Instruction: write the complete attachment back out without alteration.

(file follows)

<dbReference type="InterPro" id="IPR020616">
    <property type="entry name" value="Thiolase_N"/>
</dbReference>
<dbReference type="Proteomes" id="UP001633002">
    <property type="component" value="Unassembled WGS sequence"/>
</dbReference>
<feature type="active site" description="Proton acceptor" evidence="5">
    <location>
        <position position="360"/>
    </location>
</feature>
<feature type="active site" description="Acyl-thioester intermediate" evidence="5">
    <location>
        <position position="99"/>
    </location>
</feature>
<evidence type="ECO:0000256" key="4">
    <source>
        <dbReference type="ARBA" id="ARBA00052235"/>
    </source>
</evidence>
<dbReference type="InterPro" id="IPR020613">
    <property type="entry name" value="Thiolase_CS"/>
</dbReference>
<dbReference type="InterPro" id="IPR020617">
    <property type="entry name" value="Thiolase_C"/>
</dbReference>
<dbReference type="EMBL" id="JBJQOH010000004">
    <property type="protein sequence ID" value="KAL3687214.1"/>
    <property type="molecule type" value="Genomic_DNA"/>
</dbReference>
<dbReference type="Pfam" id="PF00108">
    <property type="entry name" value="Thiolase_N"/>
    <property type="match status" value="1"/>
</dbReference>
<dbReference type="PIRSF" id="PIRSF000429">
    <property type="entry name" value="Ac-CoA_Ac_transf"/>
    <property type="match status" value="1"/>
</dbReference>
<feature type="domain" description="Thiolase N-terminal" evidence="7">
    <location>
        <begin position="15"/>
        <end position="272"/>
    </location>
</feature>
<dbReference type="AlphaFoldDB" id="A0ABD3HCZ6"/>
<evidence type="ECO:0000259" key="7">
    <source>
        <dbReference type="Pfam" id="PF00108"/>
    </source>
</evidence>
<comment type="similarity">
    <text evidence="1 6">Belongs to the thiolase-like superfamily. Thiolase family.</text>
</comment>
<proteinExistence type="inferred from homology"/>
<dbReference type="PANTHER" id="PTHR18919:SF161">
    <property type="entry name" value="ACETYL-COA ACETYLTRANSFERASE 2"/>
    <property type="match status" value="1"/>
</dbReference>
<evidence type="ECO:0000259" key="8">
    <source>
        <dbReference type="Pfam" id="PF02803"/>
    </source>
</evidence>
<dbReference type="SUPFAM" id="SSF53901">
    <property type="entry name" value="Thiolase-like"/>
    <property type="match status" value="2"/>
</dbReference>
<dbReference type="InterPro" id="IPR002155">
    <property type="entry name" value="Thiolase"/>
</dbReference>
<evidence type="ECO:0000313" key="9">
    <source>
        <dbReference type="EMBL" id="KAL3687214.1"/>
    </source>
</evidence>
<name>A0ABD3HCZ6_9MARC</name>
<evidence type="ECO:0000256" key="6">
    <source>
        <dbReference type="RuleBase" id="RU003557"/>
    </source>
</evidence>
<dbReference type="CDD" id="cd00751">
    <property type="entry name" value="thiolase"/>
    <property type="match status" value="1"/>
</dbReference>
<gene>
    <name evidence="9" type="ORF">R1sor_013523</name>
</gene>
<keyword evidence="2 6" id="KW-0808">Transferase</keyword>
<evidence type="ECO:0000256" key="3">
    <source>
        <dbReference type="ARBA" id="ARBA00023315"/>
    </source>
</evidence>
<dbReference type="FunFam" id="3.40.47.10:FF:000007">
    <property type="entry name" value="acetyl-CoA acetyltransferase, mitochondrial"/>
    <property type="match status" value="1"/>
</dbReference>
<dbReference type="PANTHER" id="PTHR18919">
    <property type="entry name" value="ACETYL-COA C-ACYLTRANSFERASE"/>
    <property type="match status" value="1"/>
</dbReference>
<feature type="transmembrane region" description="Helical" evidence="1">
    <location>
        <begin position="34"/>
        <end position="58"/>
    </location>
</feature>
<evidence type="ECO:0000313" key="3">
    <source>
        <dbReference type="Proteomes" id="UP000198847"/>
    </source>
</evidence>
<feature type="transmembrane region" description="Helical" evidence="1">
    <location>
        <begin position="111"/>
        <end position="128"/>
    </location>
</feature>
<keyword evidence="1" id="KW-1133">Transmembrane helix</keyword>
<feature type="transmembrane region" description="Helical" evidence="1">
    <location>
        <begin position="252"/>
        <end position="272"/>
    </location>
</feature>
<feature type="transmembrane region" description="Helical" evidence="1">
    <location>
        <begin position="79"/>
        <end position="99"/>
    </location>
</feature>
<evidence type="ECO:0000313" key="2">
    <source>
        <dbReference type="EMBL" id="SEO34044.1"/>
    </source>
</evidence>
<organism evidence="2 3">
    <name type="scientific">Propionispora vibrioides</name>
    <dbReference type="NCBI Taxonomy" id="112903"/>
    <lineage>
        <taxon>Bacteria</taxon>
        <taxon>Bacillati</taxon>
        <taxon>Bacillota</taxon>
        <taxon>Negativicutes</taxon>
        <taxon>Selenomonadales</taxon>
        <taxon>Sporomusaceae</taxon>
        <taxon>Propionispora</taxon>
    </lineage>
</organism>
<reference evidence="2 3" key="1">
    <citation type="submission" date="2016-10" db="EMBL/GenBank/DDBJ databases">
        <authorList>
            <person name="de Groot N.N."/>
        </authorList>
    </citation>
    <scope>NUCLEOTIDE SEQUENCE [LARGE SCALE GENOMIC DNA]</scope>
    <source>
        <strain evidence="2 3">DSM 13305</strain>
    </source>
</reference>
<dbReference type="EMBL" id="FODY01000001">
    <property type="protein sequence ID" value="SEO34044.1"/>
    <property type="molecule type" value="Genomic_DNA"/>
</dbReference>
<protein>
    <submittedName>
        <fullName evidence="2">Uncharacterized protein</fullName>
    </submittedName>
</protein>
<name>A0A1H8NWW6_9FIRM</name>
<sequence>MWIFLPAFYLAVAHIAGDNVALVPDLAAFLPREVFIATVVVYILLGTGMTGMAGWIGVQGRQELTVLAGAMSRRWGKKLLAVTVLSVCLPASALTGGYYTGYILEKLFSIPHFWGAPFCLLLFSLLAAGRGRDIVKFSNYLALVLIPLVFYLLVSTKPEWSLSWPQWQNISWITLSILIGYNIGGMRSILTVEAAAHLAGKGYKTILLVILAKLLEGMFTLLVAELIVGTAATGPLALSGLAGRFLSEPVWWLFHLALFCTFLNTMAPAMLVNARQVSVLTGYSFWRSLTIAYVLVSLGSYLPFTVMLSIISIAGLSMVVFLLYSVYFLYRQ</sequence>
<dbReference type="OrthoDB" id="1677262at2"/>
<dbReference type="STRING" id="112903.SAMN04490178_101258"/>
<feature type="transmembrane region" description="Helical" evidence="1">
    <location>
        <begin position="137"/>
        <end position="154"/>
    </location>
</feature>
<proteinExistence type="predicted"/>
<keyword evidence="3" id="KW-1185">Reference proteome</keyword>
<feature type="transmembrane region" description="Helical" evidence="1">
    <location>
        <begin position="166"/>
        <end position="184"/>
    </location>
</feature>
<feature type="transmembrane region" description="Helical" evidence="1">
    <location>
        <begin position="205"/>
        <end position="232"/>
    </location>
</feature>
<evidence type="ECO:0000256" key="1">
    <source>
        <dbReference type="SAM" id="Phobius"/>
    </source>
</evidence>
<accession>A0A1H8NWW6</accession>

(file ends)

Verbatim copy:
<dbReference type="InterPro" id="IPR020616">
    <property type="entry name" value="Thiolase_N"/>
</dbReference>
<dbReference type="Proteomes" id="UP001633002">
    <property type="component" value="Unassembled WGS sequence"/>
</dbReference>
<feature type="active site" description="Proton acceptor" evidence="5">
    <location>
        <position position="360"/>
    </location>
</feature>
<feature type="active site" description="Acyl-thioester intermediate" evidence="5">
    <location>
        <position position="99"/>
    </location>
</feature>
<evidence type="ECO:0000256" key="4">
    <source>
        <dbReference type="ARBA" id="ARBA00052235"/>
    </source>
</evidence>
<dbReference type="InterPro" id="IPR020613">
    <property type="entry name" value="Thiolase_CS"/>
</dbReference>
<dbReference type="InterPro" id="IPR020617">
    <property type="entry name" value="Thiolase_C"/>
</dbReference>
<dbReference type="EMBL" id="JBJQOH010000004">
    <property type="protein sequence ID" value="KAL3687214.1"/>
    <property type="molecule type" value="Genomic_DNA"/>
</dbReference>
<dbReference type="Pfam" id="PF00108">
    <property type="entry name" value="Thiolase_N"/>
    <property type="match status" value="1"/>
</dbReference>
<dbReference type="PIRSF" id="PIRSF000429">
    <property type="entry name" value="Ac-CoA_Ac_transf"/>
    <property type="match status" value="1"/>
</dbReference>
<feature type="domain" description="Thiolase N-terminal" evidence="7">
    <location>
        <begin position="15"/>
        <end position="272"/>
    </location>
</feature>
<dbReference type="AlphaFoldDB" id="A0ABD3HCZ6"/>
<evidence type="ECO:0000259" key="7">
    <source>
        <dbReference type="Pfam" id="PF00108"/>
    </source>
</evidence>
<comment type="similarity">
    <text evidence="1 6">Belongs to the thiolase-like superfamily. Thiolase family.</text>
</comment>
<proteinExistence type="inferred from homology"/>
<dbReference type="PANTHER" id="PTHR18919:SF161">
    <property type="entry name" value="ACETYL-COA ACETYLTRANSFERASE 2"/>
    <property type="match status" value="1"/>
</dbReference>
<evidence type="ECO:0000259" key="8">
    <source>
        <dbReference type="Pfam" id="PF02803"/>
    </source>
</evidence>
<dbReference type="SUPFAM" id="SSF53901">
    <property type="entry name" value="Thiolase-like"/>
    <property type="match status" value="2"/>
</dbReference>
<dbReference type="InterPro" id="IPR002155">
    <property type="entry name" value="Thiolase"/>
</dbReference>
<evidence type="ECO:0000313" key="9">
    <source>
        <dbReference type="EMBL" id="KAL3687214.1"/>
    </source>
</evidence>
<name>A0ABD3HCZ6_9MARC</name>
<evidence type="ECO:0000256" key="6">
    <source>
        <dbReference type="RuleBase" id="RU003557"/>
    </source>
</evidence>
<dbReference type="CDD" id="cd00751">
    <property type="entry name" value="thiolase"/>
    <property type="match status" value="1"/>
</dbReference>
<gene>
    <name evidence="9" type="ORF">R1sor_013523</name>
</gene>
<keyword evidence="2 6" id="KW-0808">Transferase</keyword>
<evidence type="ECO:0000256" key="3">
    <source>
        <dbReference type="ARBA" id="ARBA00023315"/>
    </source>
</evidence>
<dbReference type="FunFam" id="3.40.47.10:FF:000007">
    <property type="entry name" value="acetyl-CoA acetyltransferase, mitochondrial"/>
    <property type="match status" value="1"/>
</dbReference>
<dbReference type="PANTHER" id="PTHR18919">
    <property type="entry name" value="ACETYL-COA C-ACYLTRANSFERASE"/>
    <property type="match status" value="1"/>
</dbReference>
<feature type="transmembrane region" description="Helical" evidence="1">
    <location>
        <begin position="34"/>
        <end position="58"/>
    </location>
</feature>
<evidence type="ECO:0000313" key="3">
    <source>
        <dbReference type="Proteomes" id="UP000198847"/>
    </source>
</evidence>
<feature type="transmembrane region" description="Helical" evidence="1">
    <location>
        <begin position="111"/>
        <end position="128"/>
    </location>
</feature>
<keyword evidence="1" id="KW-1133">Transmembrane helix</keyword>
<feature type="transmembrane region" description="Helical" evidence="1">
    <location>
        <begin position="252"/>
        <end position="272"/>
    </location>
</feature>
<feature type="transmembrane region" description="Helical" evidence="1">
    <location>
        <begin position="79"/>
        <end position="99"/>
    </location>
</feature>
<evidence type="ECO:0000313" key="2">
    <source>
        <dbReference type="EMBL" id="SEO34044.1"/>
    </source>
</evidence>
<organism evidence="2 3">
    <name type="scientific">Propionispora vibrioides</name>
    <dbReference type="NCBI Taxonomy" id="112903"/>
    <lineage>
        <taxon>Bacteria</taxon>
        <taxon>Bacillati</taxon>
        <taxon>Bacillota</taxon>
        <taxon>Negativicutes</taxon>
        <taxon>Selenomonadales</taxon>
        <taxon>Sporomusaceae</taxon>
        <taxon>Propionispora</taxon>
    </lineage>
</organism>
<reference evidence="2 3" key="1">
    <citation type="submission" date="2016-10" db="EMBL/GenBank/DDBJ databases">
        <authorList>
            <person name="de Groot N.N."/>
        </authorList>
    </citation>
    <scope>NUCLEOTIDE SEQUENCE [LARGE SCALE GENOMIC DNA]</scope>
    <source>
        <strain evidence="2 3">DSM 13305</strain>
    </source>
</reference>
<dbReference type="EMBL" id="FODY01000001">
    <property type="protein sequence ID" value="SEO34044.1"/>
    <property type="molecule type" value="Genomic_DNA"/>
</dbReference>
<protein>
    <submittedName>
        <fullName evidence="2">Uncharacterized protein</fullName>
    </submittedName>
</protein>
<name>A0A1H8NWW6_9FIRM</name>
<sequence>MWIFLPAFYLAVAHIAGDNVALVPDLAAFLPREVFIATVVVYILLGTGMTGMAGWIGVQGRQELTVLAGAMSRRWGKKLLAVTVLSVCLPASALTGGYYTGYILEKLFSIPHFWGAPFCLLLFSLLAAGRGRDIVKFSNYLALVLIPLVFYLLVSTKPEWSLSWPQWQNISWITLSILIGYNIGGMRSILTVEAAAHLAGKGYKTILLVILAKLLEGMFTLLVAELIVGTAATGPLALSGLAGRFLSEPVWWLFHLALFCTFLNTMAPAMLVNARQVSVLTGYSFWRSLTIAYVLVSLGSYLPFTVMLSIISIAGLSMVVFLLYSVYFLYRQ</sequence>
<dbReference type="OrthoDB" id="1677262at2"/>
<dbReference type="STRING" id="112903.SAMN04490178_101258"/>
<feature type="transmembrane region" description="Helical" evidence="1">
    <location>
        <begin position="137"/>
        <end position="154"/>
    </location>
</feature>
<proteinExistence type="predicted"/>
<keyword evidence="3" id="KW-1185">Reference proteome</keyword>
<feature type="transmembrane region" description="Helical" evidence="1">
    <location>
        <begin position="166"/>
        <end position="184"/>
    </location>
</feature>
<feature type="transmembrane region" description="Helical" evidence="1">
    <location>
        <begin position="205"/>
        <end position="232"/>
    </location>
</feature>
<evidence type="ECO:0000256" key="1">
    <source>
        <dbReference type="SAM" id="Phobius"/>
    </source>
</evidence>
<accession>A0A1H8NWW6</accession>